29. 29. BUDGET TO ACTUAL This school spent beyond most budget categories but still came out with higher net income. Why?
  30. 30. Questions to Ask When Viewing Reports Like these: • Are these the numbers I expected? • If not, why not? • Did something happen during the quarter that would explain the deviation? PROFIT AND LOSS STATEMENT (SIMPLE)
  31. 31. •More accurate to break your annual budget into quarters •This allows you to consider your business cycle. BUDGETING AND TIMING
  32. 32. •When should we start budgeting talks? •What information do we need to collect? •When are utilities highest? •When are salaries lowest? •When are supply costs the highest? •What are the highest & lowest revenue months? •Is it OK to budget for a loss? TABLE TALK: BUDGETING AND TIMING
  33. 33. QUESTIONS? Robert Di Bacco Chief Operating & Financial Officer robert@azcharters.org

Notas do Editor

  • Contracted Services – where you turn for all the information you don’t know. I.E. I am a teacher, not a network specialist, I will need to hire a service to set up my servers and maintain them.

    -Budgets –. Ensuring you have enough money to make payroll, pay for unexpected expenses, and continue to operate.
    Financial Management – how you put everything together
  • Understanding the AZ Charter School Application, what we will be discussing today will help you refine or approach the items listed. 
  • Contracted services will be one of the most important areas that you will need to look at. Remember as we walk through this section to think about what you know and what you are the expert in. If you are a teacher for example do you need to hire someone that is a curriculum coach or can you handle this? Keeping in mind as well as you start you will not have the funds to hire every desired position and you will indeed have to fill multiple positions.
  • These are just a few of the areas that you should look at outsourcing too. Remember if you have grant funding, or special funding there may be requirements around different things, make sure you understand what those requirements truly are.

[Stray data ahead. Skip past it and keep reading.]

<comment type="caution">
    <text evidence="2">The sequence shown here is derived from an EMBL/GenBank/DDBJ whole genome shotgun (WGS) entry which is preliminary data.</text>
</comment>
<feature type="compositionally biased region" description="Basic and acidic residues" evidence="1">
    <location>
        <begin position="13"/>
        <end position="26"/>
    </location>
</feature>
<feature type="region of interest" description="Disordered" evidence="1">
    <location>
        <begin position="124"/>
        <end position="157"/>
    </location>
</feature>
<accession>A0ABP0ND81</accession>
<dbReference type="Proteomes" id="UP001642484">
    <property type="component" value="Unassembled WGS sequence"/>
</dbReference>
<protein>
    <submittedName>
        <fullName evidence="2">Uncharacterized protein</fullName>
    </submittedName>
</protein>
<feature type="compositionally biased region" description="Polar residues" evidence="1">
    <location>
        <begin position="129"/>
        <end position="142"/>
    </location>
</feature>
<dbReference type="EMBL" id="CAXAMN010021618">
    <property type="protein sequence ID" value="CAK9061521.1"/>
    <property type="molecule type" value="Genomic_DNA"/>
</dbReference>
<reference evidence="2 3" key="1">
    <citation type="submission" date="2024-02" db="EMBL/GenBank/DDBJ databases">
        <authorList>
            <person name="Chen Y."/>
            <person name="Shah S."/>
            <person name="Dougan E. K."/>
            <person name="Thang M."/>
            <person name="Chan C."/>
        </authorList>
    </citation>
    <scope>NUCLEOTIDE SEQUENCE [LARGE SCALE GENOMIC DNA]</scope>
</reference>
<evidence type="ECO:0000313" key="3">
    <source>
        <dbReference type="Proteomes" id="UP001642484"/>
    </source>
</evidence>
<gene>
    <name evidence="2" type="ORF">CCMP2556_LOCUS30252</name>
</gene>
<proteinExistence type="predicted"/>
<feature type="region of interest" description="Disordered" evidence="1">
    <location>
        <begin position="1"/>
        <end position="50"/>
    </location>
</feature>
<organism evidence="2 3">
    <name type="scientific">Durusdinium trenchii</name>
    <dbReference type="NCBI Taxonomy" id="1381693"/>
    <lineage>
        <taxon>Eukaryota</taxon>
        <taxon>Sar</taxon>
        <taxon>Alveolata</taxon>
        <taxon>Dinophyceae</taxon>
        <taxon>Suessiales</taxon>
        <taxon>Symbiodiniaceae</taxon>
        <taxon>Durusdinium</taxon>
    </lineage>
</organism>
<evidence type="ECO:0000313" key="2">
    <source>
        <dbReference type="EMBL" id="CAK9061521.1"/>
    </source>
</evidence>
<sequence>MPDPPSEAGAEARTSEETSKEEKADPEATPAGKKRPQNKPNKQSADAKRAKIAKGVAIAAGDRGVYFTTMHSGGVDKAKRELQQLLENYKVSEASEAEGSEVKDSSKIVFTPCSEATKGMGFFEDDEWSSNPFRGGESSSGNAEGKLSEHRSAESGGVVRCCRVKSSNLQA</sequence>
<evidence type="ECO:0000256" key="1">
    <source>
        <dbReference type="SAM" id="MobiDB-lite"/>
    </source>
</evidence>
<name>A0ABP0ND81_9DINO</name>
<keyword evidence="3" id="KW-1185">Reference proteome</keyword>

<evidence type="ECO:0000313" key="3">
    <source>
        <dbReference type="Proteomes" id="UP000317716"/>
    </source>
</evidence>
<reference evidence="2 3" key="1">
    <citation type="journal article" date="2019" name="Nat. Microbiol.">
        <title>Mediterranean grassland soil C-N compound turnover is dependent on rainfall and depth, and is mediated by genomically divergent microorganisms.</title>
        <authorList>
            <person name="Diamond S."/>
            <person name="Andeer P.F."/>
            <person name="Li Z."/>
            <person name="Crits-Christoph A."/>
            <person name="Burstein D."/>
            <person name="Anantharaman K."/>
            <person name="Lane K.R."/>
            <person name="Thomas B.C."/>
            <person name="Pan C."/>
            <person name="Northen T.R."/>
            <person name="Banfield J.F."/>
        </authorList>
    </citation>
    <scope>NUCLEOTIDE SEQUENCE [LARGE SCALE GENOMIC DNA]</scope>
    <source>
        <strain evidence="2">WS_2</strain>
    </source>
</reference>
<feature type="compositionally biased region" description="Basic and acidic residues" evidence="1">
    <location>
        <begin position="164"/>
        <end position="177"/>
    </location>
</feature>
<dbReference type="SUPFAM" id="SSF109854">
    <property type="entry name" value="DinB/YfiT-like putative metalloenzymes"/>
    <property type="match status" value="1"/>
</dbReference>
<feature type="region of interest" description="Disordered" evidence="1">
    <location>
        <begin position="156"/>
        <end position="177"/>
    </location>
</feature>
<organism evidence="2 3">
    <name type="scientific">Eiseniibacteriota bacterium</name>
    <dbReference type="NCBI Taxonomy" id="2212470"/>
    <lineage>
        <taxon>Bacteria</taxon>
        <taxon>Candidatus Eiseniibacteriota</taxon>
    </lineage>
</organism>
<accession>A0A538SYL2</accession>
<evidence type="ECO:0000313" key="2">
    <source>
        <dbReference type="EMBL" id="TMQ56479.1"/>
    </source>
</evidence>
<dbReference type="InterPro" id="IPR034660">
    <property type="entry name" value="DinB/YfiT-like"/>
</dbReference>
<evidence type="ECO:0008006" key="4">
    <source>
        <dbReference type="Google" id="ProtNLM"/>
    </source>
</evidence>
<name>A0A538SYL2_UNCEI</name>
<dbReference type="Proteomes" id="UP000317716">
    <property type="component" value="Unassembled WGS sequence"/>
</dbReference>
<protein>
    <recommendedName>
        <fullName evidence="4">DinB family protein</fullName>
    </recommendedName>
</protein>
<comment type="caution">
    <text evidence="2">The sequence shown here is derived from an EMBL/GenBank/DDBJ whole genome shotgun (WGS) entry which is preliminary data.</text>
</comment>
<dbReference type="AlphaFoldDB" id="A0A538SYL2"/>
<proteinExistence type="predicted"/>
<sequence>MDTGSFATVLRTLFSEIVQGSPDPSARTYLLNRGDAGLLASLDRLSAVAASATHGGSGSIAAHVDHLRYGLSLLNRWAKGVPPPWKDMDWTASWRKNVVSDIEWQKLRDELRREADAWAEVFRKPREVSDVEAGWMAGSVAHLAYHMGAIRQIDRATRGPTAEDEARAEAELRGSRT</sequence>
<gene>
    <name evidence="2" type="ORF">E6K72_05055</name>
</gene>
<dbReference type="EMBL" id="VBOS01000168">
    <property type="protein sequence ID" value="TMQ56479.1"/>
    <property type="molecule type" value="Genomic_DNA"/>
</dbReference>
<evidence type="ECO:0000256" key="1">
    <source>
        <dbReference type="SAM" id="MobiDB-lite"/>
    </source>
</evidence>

• If you go to the marketplace and do not see someone that you need please reach out to Damon (damon@azcharters.org) we work with many different vendors and our past experience we may know someone who is not a member that can help you out.
  • Some vendors will not have to be fingerprinted. Make sure you have a policy in place – example, an escort policy.  Check out our webinar on Finger Print Clearance Cards. Understand what vendors will and will not have access to and when. If they are there when no kids are there they do not need to have a card or escort.
    Remember finger print clearance cards are not required for vendors if you have an escort policy in place. 
    Reviewing vendors is important but it should not become a full time job! Good rule of thumb is to run a simple bid get three quotes, and stick with the same person. Every few years re-bid if you have reason to. Remember RELATIONSHIPS matter if you find a firm you can deal with and trust the more business you give the better your pricing will become. Remember to REVIEW their work if they are not doing good work you need to find someone who will.
    Keep in mind if you contract with someone to come on your campus and do work you are responsible! If they do not follow the law you are responsible. Building codes etc must be followed.
  • -Was it applied for?
    -Were you approved?
    -What does it mean?